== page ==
Jerry Mohler recently trashed Maryland Gov. Larry Hogan’s congestion-relief plan in a Washington Post op-ed. His attack shows a fundamental misunderstanding of public-private partnerships, dynamic tolling, risk transfers, and even consumer decision-making.
While Mohler’s launch point contains a kernel of truth—public debt generally has a lower average cost than private capital, in a large part due to favorable tax treatment—merely expressing a preference for private capital does not “downplay” the cost disparity. A state preference for private capital in a mega-project should not be alarming: It merely signals that the public sector wishes to transfer, rather than retain, financial risks in the agreement.
The Indiana Toll Road provides a clear example of why a state would want to transfer financial risk to its private partner. Despite Mohler’s characterization of the private operator ’s bankruptcy as “leaving taxpayers to clean up the mess,” Indiana taxpayers were spared. As Reason Foundation’s Bob Poole noted at the time of the bankruptcy announcement and again last year, “There was no taxpayer bailout of any kind.” What did Indiana taxpayers get? $3.8 billion up front for new highway projects statewide, numerous capital improvements over the 75-year lease (including a new electronic tolling system and modernized service plazas), and a commitment from the operator to return the asset to the state in like-new condition at the end of the lease—a far cry from poor state the Toll Road was in when the lease was signed. The $137.3 million over-budget figure the author cites? It refers not to the Indiana Toll Road (I-90) but to a project to build a segment of brand-new I-69 between Bloomington and Martinsville, previously criticized for a poor selection process leading to an underqualified operator.
The misrepresentations don’t end with Indiana, though. The author’s claim that tolled managed lanes in Virginia “may not be worth paying for,” is meaningless. Some drivers choose to pay tolls to avoid congestion, others don’t; whether doing so is “worth it” rests on individual decision-making at certain points in time. For those who choose to pay, using the managed lane is “worth it” to them, just as not paying a toll and choosing an alternate route implies the opposite. What does the cited research show? Managed lanes are operating as expected: tolls are responding to demand, and users are saving time, when compared to alternate routes.
The populist bent of the article continues with Mohler’s referring to managed lanes as “Lexus (or, as a local politician quipped, “Lamborghini”) lanes.” The Post’s own survey findings, released last month, demonstrate otherwise:
“Despite HOT lanes’ disparaging nickname of “Lexus lanes,” most 495 and 95 express users are not affluent, according to the survey, and many of them work for employers who subsidize their commutes. About 60 percent of the frequent users said they have household incomes of less than $100,000, and a similar share have a bachelor’s degree or higher. About one-third of those users said they don’t mind the tolls because their employers pick up the bill, according to the survey.”
Far from being the luxury depicted by the author, the Post’s survey depicts managed lanes as an economical means of getting critical, but mostly not affluent, workers to their jobs and meetings on time (and to day-care to avoid late fees).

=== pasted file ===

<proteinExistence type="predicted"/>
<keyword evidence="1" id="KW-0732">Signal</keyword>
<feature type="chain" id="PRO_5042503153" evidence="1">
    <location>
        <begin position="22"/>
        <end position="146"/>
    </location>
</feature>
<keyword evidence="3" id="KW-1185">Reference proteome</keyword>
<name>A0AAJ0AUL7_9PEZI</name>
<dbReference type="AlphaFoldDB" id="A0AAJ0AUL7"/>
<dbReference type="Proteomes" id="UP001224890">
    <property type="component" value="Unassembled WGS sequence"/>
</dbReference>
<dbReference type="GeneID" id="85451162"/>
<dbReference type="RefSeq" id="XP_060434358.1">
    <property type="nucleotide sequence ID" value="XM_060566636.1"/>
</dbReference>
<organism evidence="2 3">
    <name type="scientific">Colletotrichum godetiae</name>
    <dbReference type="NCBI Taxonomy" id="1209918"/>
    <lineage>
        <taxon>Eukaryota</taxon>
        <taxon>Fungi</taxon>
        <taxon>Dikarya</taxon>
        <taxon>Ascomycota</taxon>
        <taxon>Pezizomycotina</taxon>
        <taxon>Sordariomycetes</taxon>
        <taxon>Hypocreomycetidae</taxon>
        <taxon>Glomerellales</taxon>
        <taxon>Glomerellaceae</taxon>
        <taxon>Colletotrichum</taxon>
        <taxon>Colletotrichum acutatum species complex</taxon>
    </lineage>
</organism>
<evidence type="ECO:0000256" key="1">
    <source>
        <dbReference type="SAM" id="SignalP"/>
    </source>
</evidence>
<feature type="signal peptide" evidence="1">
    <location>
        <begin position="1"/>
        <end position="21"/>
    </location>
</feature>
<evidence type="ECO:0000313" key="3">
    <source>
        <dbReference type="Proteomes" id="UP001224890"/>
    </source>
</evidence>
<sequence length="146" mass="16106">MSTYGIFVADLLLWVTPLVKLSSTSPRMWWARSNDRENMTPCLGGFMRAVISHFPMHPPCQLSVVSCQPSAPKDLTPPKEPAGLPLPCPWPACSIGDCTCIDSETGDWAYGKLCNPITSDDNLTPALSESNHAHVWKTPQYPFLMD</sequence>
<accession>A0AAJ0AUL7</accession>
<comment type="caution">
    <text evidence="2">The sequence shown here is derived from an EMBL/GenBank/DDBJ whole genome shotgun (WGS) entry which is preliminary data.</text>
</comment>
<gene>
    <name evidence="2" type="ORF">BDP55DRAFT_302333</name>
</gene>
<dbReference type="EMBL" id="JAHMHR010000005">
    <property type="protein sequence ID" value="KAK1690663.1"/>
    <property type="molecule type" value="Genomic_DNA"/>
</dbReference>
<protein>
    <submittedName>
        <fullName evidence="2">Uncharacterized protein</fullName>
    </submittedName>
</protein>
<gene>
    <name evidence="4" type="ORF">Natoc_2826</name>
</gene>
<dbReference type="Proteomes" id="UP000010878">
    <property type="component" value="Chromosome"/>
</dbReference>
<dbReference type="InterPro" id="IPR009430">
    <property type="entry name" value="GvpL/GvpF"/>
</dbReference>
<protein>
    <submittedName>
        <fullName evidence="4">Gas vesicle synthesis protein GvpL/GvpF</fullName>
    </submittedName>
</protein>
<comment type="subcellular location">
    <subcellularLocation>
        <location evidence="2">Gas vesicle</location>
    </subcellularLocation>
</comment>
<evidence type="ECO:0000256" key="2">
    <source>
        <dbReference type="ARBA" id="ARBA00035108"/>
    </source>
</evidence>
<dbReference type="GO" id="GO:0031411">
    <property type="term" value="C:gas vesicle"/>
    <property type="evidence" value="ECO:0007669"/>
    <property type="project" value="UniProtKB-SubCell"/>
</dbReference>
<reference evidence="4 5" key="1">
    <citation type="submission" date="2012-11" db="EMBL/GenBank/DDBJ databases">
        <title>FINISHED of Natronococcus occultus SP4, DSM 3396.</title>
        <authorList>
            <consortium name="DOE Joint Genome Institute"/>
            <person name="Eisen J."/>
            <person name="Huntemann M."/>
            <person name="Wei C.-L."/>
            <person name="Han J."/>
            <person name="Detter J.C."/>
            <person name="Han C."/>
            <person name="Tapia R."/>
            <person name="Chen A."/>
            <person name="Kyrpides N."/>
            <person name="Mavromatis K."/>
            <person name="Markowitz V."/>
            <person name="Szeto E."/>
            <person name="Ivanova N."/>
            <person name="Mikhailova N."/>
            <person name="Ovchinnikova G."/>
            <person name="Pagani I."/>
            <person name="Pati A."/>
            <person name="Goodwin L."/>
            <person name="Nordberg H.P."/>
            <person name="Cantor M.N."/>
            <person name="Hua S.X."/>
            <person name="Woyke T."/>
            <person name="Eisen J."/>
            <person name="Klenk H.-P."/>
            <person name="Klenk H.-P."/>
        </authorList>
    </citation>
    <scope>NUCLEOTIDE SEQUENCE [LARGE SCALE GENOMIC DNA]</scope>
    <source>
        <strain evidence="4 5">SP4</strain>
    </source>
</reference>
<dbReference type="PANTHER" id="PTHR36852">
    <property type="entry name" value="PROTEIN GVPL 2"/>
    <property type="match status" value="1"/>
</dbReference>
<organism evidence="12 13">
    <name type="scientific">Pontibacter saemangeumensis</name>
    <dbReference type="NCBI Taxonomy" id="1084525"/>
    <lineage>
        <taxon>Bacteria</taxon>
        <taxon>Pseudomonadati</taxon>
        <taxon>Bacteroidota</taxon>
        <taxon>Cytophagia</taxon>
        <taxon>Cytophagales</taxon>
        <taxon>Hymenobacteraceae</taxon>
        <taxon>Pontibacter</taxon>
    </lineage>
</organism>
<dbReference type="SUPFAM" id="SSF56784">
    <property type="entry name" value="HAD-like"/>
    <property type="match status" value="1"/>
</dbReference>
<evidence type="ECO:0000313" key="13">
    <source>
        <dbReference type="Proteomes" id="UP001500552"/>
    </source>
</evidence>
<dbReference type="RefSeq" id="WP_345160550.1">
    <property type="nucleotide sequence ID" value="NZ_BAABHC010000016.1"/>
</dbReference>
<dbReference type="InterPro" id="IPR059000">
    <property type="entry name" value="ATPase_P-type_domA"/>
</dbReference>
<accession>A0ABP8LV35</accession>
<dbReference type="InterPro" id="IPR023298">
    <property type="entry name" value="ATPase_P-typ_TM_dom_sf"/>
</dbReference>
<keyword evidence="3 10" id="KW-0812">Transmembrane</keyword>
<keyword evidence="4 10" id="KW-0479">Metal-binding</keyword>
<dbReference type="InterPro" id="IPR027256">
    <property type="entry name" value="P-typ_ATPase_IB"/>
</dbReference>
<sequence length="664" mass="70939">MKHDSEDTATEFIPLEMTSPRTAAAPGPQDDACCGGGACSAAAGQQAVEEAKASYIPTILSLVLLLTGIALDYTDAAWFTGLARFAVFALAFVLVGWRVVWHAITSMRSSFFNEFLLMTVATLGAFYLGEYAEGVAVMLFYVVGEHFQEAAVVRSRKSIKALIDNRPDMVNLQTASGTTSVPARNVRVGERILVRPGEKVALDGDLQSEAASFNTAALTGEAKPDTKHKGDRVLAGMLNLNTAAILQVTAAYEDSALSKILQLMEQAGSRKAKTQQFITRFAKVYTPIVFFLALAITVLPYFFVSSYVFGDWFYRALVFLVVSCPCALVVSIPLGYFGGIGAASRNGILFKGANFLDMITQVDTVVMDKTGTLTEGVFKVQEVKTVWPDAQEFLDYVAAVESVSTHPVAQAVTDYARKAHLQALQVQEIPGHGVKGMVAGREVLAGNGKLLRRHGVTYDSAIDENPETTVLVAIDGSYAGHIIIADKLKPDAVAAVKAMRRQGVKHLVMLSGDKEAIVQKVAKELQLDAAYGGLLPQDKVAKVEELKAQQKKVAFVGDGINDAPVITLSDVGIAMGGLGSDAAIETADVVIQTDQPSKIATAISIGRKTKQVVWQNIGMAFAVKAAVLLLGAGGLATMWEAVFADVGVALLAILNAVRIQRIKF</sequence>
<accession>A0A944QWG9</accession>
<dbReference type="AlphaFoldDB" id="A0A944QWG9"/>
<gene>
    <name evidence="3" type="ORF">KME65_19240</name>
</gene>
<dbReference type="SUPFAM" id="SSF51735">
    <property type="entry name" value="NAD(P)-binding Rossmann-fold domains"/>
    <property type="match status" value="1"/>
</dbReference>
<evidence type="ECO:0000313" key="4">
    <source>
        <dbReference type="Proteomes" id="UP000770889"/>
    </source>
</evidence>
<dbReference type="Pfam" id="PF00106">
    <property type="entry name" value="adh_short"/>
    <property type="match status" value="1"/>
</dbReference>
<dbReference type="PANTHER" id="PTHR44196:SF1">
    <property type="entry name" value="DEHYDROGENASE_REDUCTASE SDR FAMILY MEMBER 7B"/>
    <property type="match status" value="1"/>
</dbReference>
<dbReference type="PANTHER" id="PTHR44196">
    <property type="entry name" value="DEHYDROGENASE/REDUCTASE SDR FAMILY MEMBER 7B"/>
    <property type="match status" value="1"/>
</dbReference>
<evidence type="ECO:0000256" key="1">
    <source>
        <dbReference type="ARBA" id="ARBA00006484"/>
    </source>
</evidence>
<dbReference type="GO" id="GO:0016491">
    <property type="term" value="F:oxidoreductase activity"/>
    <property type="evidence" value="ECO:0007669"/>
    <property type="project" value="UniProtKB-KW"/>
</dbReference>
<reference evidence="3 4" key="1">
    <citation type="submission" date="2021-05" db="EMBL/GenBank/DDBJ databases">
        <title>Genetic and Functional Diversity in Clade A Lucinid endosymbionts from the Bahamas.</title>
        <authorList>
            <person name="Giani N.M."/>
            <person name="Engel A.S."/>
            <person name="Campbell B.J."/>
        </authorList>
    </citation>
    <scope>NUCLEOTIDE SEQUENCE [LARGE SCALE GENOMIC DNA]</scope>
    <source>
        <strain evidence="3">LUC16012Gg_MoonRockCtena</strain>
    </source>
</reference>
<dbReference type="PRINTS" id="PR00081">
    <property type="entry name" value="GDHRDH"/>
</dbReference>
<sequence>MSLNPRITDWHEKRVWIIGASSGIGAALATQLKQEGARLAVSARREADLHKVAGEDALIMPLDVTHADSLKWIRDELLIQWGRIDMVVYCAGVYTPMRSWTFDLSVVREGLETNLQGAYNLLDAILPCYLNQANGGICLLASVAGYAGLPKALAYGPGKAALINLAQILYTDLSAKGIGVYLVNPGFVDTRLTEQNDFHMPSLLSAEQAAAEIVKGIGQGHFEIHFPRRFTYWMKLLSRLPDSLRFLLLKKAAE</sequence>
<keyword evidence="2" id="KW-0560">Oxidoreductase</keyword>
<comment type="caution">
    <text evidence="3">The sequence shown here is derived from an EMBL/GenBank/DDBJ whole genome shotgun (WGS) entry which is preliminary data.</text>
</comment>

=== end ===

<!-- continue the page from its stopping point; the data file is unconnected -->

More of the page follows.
Having little of substance with which to “scare” the reader (Mohler’s term) over tolls that adjust to traffic demand (i.e. the way they’re supposed to adjust), Mohler turns to an even scarier strategy: depicting informed government decisions about risk management as helpless surrenders of power to greedy corporations. Stating “(p)ublic-private partnerships almost always take decision-making power from the public” sounds bad but can mean little. When a government decides it wants to transfer a risk to a competitively-selected private partner, it is, by definition, giving the private entity decision-making power that the government would otherwise retain for itself. The key lies in holding the private entity to contractual standards to ensure that the ceded powers get exercised in a manner consistent with what the government wants. The hundreds of pages in PPP agreements provide guidelines and standards ranging from grass height and dead animal removal to the ability to terminate the agreement for cause.
Though Gov. Hogan’s plan to add managed lanes to I-495 and I-270 in Maryland is still in its infancy, Mohler and like-minded critics are lining up to attack it. While claiming to have the public’s interests at heart, their attacks rest on numerous mischaracterizations that show a profound ignorance of how managed lane lease agreements and their numerous components work.
While Maryland residents are currently split on the plan, Virginians continue to support their managed lanes, with approval ratings typically exceeding 70%. The hesitance of Marylanders is expected: moving to a tolled managed lane system involves significant changes—and that naturally makes people nervous. But once motorists familiarize themselves with managed lanes, they learn to appreciate them and the service they provide: the availability of faster and more-reliable commutes when people really need them.
In his dismissal of Maryland’s congestion-relief plan as “poor,” it’s unclear what remedies Mohler has in mind to give Maryland drivers much-needed relief. And Mohler’s dismissal of Gov. Hogan’s plan to tap private capital as “bad” is based on mischaracterization and ignorance. Over the last 15 years, $36 billion has been invested in privately financed toll projects around the country. It’s time Maryland got serious about tapping the private sector for better highways.